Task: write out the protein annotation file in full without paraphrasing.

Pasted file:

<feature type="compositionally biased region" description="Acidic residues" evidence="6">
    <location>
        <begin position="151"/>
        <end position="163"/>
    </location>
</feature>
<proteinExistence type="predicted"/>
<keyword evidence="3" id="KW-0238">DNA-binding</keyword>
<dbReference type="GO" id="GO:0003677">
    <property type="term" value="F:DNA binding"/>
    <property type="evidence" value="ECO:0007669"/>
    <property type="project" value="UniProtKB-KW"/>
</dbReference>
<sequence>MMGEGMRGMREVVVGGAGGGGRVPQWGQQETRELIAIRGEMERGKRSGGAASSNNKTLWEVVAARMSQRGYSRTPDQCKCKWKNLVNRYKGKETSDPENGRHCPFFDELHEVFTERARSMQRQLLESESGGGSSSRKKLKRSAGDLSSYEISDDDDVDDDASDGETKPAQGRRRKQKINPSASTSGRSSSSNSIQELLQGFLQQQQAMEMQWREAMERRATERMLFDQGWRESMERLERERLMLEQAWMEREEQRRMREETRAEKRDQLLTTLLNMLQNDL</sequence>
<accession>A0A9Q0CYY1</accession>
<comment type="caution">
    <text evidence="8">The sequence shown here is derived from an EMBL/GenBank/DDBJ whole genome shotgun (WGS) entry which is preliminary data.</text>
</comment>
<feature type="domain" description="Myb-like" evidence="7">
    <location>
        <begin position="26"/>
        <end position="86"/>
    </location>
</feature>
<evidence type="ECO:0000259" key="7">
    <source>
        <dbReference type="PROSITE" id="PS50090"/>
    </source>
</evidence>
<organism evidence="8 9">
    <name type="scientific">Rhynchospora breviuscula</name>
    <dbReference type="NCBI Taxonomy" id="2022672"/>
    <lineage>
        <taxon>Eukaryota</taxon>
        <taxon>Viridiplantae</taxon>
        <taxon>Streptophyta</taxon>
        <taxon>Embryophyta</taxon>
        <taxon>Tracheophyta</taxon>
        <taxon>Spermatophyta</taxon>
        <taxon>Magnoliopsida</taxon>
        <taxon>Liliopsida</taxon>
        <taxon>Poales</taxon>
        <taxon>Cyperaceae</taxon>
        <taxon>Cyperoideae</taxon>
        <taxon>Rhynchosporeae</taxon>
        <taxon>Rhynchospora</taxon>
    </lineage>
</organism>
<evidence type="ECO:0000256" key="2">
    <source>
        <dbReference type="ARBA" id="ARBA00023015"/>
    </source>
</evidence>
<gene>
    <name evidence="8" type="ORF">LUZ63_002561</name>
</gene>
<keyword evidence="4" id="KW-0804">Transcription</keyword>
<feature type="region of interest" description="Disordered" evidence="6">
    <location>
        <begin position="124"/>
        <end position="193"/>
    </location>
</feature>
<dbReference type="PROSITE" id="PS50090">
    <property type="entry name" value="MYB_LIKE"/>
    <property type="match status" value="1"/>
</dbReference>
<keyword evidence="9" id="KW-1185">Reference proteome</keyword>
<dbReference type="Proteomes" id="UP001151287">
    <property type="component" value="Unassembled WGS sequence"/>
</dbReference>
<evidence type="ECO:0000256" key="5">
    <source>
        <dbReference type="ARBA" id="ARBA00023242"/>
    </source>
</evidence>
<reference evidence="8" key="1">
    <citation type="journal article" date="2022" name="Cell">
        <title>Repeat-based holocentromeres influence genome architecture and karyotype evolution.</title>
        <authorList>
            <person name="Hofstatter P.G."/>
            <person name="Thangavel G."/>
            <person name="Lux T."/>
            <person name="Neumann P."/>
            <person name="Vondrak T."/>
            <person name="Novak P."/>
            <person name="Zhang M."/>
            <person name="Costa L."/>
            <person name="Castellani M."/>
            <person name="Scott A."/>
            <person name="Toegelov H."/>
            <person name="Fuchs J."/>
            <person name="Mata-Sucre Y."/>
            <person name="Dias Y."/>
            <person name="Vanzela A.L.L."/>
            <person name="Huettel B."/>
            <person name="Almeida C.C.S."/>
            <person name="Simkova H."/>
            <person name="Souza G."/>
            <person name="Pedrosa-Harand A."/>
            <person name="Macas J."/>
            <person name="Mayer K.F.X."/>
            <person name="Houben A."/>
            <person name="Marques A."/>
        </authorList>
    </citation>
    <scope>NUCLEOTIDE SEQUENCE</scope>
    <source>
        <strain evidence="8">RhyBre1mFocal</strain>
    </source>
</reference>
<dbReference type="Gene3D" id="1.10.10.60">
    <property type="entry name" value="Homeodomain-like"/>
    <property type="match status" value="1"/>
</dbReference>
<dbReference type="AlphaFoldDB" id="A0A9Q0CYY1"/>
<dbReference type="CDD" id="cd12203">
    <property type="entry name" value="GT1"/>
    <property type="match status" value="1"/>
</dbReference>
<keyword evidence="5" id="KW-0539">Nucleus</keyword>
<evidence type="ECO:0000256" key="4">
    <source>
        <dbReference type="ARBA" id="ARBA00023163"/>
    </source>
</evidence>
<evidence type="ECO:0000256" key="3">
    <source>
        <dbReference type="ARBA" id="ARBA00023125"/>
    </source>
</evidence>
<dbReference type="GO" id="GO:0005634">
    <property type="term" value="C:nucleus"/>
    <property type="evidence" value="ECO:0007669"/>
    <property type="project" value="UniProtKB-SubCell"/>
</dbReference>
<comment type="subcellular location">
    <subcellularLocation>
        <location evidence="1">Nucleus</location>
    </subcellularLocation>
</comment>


<feature type="compositionally biased region" description="Acidic residues" evidence="6">
    <location>
        <begin position="151"/>
        <end position="163"/>
    </location>
</feature>
<proteinExistence type="predicted"/>
<keyword evidence="3" id="KW-0238">DNA-binding</keyword>
<dbReference type="GO" id="GO:0003677">
    <property type="term" value="F:DNA binding"/>
    <property type="evidence" value="ECO:0007669"/>
    <property type="project" value="UniProtKB-KW"/>
</dbReference>
<sequence>MMGEGMRGMREVVVGGAGGGGRVPQWGQQETRELIAIRGEMERGKRSGGAASSNNKTLWEVVAARMSQRGYSRTPDQCKCKWKNLVNRYKGKETSDPENGRHCPFFDELHEVFTERARSMQRQLLESESGGGSSSRKKLKRSAGDLSSYEISDDDDVDDDASDGETKPAQGRRRKQKINPSASTSGRSSSSNSIQELLQGFLQQQQAMEMQWREAMERRATERMLFDQGWRESMERLERERLMLEQAWMEREEQRRMREETRAEKRDQLLTTLLNMLQNDL</sequence>
<accession>A0A9Q0CYY1</accession>
<comment type="caution">
    <text evidence="8">The sequence shown here is derived from an EMBL/GenBank/DDBJ whole genome shotgun (WGS) entry which is preliminary data.</text>
</comment>
<feature type="domain" description="Myb-like" evidence="7">
    <location>
        <begin position="26"/>
        <end position="86"/>
    </location>
</feature>
<evidence type="ECO:0000259" key="7">
    <source>
        <dbReference type="PROSITE" id="PS50090"/>
    </source>
</evidence>
<organism evidence="8 9">
    <name type="scientific">Rhynchospora breviuscula</name>
    <dbReference type="NCBI Taxonomy" id="2022672"/>
    <lineage>
        <taxon>Eukaryota</taxon>
        <taxon>Viridiplantae</taxon>
        <taxon>Streptophyta</taxon>
        <taxon>Embryophyta</taxon>
        <taxon>Tracheophyta</taxon>
        <taxon>Spermatophyta</taxon>
        <taxon>Magnoliopsida</taxon>
        <taxon>Liliopsida</taxon>
        <taxon>Poales</taxon>
        <taxon>Cyperaceae</taxon>
        <taxon>Cyperoideae</taxon>
        <taxon>Rhynchosporeae</taxon>
        <taxon>Rhynchospora</taxon>
    </lineage>
</organism>
<evidence type="ECO:0000256" key="2">
    <source>
        <dbReference type="ARBA" id="ARBA00023015"/>
    </source>
</evidence>
<gene>
    <name evidence="8" type="ORF">LUZ63_002561</name>
</gene>
<keyword evidence="4" id="KW-0804">Transcription</keyword>
<feature type="region of interest" description="Disordered" evidence="6">
    <location>
        <begin position="124"/>
        <end position="193"/>
    </location>
</feature>
<dbReference type="PROSITE" id="PS50090">
    <property type="entry name" value="MYB_LIKE"/>
    <property type="match status" value="1"/>
</dbReference>
<keyword evidence="9" id="KW-1185">Reference proteome</keyword>
<dbReference type="Proteomes" id="UP001151287">
    <property type="component" value="Unassembled WGS sequence"/>
</dbReference>
<evidence type="ECO:0000256" key="5">
    <source>
        <dbReference type="ARBA" id="ARBA00023242"/>
    </source>
</evidence>
<reference evidence="8" key="1">
    <citation type="journal article" date="2022" name="Cell">
        <title>Repeat-based holocentromeres influence genome architecture and karyotype evolution.</title>
        <authorList>
            <person name="Hofstatter P.G."/>
            <person name="Thangavel G."/>
            <person name="Lux T."/>
            <person name="Neumann P."/>
            <person name="Vondrak T."/>
            <person name="Novak P."/>
            <person name="Zhang M."/>
            <person name="Costa L."/>
            <person name="Castellani M."/>
            <person name="Scott A."/>
            <person name="Toegelov H."/>
            <person name="Fuchs J."/>
            <person name="Mata-Sucre Y."/>
            <person name="Dias Y."/>
            <person name="Vanzela A.L.L."/>
            <person name="Huettel B."/>
            <person name="Almeida C.C.S."/>
            <person name="Simkova H."/>
            <person name="Souza G."/>
            <person name="Pedrosa-Harand A."/>
            <person name="Macas J."/>
            <person name="Mayer K.F.X."/>
            <person name="Houben A."/>
            <person name="Marques A."/>
        </authorList>
    </citation>
    <scope>NUCLEOTIDE SEQUENCE</scope>
    <source>
        <strain evidence="8">RhyBre1mFocal</strain>
    </source>
</reference>
<dbReference type="Gene3D" id="1.10.10.60">
    <property type="entry name" value="Homeodomain-like"/>
    <property type="match status" value="1"/>
</dbReference>
<dbReference type="AlphaFoldDB" id="A0A9Q0CYY1"/>
<dbReference type="CDD" id="cd12203">
    <property type="entry name" value="GT1"/>
    <property type="match status" value="1"/>
</dbReference>
<keyword evidence="5" id="KW-0539">Nucleus</keyword>
<evidence type="ECO:0000256" key="4">
    <source>
        <dbReference type="ARBA" id="ARBA00023163"/>
    </source>
</evidence>
<evidence type="ECO:0000256" key="3">
    <source>
        <dbReference type="ARBA" id="ARBA00023125"/>
    </source>
</evidence>
<dbReference type="GO" id="GO:0005634">
    <property type="term" value="C:nucleus"/>
    <property type="evidence" value="ECO:0007669"/>
    <property type="project" value="UniProtKB-SubCell"/>
</dbReference>
<comment type="subcellular location">
    <subcellularLocation>
        <location evidence="1">Nucleus</location>
    </subcellularLocation>
</comment>